Another thing I've been seeing when I look out back is a 15-year old Corgi girl named Kyra who in many ways seems like she's having a renaissance. She is bossy and playful and eating like a - well, like a Corgi! - and she is happy.
Still, she sometimes wanders out to the corner of the back yard and for a little while it seems like she is lost in her own world. A little bit of a fog.
I call her and she doesn't seem to hear me.
Pixie (the calico kit-meow) has taken to going into the back yard with Kyra when she heads into this foggy place. Pixie rubs against her face and gently herds her back toward the house. Right now Pixie is sleeping beside my bed on one of Kyra's blankets, right beside Kyra, who is also taking her morning nap.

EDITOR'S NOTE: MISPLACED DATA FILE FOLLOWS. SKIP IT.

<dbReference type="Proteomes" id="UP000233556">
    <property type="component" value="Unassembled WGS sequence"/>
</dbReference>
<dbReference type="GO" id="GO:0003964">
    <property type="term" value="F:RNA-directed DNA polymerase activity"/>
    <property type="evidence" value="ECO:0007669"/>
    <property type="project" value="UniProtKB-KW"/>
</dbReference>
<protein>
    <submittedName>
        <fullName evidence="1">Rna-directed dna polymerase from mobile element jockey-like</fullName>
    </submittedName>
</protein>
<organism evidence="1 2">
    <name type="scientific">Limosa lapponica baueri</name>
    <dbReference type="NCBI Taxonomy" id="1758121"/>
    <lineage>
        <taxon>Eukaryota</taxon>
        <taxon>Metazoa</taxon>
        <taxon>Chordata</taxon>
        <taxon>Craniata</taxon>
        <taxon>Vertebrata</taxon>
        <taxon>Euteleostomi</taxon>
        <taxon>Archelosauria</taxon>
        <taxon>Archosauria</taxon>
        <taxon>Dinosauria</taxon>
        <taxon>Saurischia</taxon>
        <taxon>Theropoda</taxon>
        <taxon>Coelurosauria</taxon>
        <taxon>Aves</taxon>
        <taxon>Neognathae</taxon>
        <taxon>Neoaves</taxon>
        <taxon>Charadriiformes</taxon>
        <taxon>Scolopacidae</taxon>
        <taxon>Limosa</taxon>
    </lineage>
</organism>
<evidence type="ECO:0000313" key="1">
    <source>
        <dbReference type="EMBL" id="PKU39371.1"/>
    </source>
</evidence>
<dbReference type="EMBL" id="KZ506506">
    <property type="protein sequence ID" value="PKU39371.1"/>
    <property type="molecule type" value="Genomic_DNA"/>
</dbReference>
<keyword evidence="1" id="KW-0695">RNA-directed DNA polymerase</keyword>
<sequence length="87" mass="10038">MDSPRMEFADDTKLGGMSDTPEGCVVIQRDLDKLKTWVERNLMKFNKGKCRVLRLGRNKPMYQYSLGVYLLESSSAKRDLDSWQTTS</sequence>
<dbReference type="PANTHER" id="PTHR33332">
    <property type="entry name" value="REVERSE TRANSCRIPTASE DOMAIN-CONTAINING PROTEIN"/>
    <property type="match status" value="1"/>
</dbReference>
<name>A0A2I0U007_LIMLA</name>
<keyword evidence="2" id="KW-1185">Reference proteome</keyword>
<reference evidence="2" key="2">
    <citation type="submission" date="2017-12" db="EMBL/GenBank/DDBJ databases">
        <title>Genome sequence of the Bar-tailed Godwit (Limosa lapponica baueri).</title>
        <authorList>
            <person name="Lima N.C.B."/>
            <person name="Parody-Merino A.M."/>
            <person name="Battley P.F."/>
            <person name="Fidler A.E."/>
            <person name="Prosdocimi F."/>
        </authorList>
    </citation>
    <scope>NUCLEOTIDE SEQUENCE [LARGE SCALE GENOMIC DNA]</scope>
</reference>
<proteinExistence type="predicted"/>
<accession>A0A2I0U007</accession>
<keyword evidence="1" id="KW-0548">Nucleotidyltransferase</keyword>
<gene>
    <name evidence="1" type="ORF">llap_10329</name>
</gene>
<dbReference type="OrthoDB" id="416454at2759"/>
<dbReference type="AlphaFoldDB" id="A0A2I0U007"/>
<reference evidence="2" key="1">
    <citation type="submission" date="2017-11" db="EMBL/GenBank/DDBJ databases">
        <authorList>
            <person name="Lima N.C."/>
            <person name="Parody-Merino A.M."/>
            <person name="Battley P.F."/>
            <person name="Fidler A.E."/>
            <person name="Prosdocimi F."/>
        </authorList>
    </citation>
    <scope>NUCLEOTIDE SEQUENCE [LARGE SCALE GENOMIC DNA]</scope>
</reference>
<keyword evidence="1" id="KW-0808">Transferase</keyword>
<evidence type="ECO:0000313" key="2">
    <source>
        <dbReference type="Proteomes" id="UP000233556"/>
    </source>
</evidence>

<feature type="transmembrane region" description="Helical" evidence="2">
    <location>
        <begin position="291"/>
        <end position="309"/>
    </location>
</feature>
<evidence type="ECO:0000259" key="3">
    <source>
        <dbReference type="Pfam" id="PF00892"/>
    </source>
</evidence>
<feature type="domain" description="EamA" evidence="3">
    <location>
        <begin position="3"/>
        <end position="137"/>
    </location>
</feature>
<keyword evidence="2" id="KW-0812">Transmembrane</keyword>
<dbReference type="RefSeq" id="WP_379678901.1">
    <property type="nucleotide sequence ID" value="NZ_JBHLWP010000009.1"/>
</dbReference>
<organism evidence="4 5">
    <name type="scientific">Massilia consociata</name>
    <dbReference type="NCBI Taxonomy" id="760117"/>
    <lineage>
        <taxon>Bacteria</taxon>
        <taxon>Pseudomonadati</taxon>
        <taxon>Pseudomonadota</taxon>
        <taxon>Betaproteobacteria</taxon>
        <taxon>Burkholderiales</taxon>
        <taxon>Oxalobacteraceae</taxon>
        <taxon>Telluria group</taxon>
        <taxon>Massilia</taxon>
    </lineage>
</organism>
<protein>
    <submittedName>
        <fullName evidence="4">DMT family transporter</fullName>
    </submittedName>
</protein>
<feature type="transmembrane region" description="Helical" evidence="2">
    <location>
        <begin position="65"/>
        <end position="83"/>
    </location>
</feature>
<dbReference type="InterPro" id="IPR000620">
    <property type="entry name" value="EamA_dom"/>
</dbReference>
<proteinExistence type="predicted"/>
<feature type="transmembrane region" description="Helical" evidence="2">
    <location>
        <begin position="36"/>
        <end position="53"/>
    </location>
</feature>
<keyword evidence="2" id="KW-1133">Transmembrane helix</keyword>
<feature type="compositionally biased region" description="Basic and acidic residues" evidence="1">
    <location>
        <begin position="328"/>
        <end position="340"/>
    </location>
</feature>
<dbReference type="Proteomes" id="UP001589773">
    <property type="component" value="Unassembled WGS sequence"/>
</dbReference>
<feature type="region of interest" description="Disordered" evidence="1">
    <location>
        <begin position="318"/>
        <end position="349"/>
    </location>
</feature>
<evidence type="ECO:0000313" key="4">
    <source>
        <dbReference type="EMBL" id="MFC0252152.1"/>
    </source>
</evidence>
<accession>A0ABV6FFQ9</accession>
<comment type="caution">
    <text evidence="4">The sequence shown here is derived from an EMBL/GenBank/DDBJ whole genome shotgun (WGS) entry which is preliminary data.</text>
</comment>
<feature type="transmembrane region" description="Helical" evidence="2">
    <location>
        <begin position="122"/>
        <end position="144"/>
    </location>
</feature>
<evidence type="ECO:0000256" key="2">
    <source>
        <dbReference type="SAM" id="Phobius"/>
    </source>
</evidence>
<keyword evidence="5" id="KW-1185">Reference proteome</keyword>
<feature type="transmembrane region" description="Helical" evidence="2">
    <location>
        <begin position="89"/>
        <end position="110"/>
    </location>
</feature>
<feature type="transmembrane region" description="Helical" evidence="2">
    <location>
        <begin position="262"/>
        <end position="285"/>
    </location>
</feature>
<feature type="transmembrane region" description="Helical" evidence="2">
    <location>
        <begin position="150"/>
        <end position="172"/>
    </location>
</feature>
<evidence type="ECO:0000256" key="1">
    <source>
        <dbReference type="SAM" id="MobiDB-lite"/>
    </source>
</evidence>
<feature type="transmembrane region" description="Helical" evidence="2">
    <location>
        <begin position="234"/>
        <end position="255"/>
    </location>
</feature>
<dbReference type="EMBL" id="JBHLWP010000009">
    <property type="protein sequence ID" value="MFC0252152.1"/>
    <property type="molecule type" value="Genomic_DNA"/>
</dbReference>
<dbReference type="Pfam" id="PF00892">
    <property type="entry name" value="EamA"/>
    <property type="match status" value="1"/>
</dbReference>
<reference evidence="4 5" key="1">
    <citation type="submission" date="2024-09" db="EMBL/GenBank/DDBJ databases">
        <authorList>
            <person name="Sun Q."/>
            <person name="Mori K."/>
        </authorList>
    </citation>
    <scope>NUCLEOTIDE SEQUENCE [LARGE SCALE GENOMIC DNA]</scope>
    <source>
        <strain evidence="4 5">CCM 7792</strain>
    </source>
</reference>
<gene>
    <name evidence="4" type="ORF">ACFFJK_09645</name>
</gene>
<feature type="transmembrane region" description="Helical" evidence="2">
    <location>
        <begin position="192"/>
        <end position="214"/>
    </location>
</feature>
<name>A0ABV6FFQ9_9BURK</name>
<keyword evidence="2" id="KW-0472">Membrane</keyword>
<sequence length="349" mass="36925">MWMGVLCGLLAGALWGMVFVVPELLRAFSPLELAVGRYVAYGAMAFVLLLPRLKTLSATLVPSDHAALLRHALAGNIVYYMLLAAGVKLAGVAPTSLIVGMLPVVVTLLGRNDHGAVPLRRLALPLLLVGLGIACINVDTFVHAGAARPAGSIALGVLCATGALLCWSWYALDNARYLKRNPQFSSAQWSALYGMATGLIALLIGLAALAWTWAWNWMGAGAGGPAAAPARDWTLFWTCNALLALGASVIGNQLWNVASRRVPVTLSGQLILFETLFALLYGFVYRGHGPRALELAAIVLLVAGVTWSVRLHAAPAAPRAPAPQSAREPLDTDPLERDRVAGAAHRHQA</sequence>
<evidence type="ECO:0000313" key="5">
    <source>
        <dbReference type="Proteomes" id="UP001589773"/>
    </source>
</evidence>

I'm so intrigued with this little friendship and with Pixie's care-taking behaviors. I have seen similar behaviors bloom between our cats and the Corgis, the horses and donkeys, and of course all of them within their own species.
When I see these friendships and loving behaviors it makes me wonder how anyone can hold out the theory that animals do not have feelings, emotions, or intentional friendships.
Those of us who live with animals see things every day that prove they do.